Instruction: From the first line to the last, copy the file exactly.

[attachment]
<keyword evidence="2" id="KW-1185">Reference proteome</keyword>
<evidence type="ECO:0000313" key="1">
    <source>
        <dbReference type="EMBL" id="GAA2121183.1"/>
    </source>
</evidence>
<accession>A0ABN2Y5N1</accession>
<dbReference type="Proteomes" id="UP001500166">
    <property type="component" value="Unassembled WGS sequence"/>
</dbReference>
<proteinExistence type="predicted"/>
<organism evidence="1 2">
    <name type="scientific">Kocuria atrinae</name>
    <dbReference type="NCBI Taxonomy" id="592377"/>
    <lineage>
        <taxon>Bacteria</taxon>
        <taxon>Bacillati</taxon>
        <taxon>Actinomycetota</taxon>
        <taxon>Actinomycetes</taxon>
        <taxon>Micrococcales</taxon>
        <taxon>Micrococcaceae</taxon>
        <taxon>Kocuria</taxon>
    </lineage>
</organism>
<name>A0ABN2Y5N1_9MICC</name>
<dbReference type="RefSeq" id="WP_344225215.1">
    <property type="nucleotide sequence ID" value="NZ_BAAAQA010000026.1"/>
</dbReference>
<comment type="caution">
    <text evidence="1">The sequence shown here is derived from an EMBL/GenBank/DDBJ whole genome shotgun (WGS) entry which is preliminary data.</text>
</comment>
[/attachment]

<keyword evidence="2" id="KW-1185">Reference proteome</keyword>
<evidence type="ECO:0000313" key="1">
    <source>
        <dbReference type="EMBL" id="GAA2121183.1"/>
    </source>
</evidence>
<accession>A0ABN2Y5N1</accession>
<dbReference type="Proteomes" id="UP001500166">
    <property type="component" value="Unassembled WGS sequence"/>
</dbReference>
<proteinExistence type="predicted"/>
<organism evidence="1 2">
    <name type="scientific">Kocuria atrinae</name>
    <dbReference type="NCBI Taxonomy" id="592377"/>
    <lineage>
        <taxon>Bacteria</taxon>
        <taxon>Bacillati</taxon>
        <taxon>Actinomycetota</taxon>
        <taxon>Actinomycetes</taxon>
        <taxon>Micrococcales</taxon>
        <taxon>Micrococcaceae</taxon>
        <taxon>Kocuria</taxon>
    </lineage>
</organism>
<name>A0ABN2Y5N1_9MICC</name>
<dbReference type="RefSeq" id="WP_344225215.1">
    <property type="nucleotide sequence ID" value="NZ_BAAAQA010000026.1"/>
</dbReference>
<comment type="caution">
    <text evidence="1">The sequence shown here is derived from an EMBL/GenBank/DDBJ whole genome shotgun (WGS) entry which is preliminary data.</text>
</comment>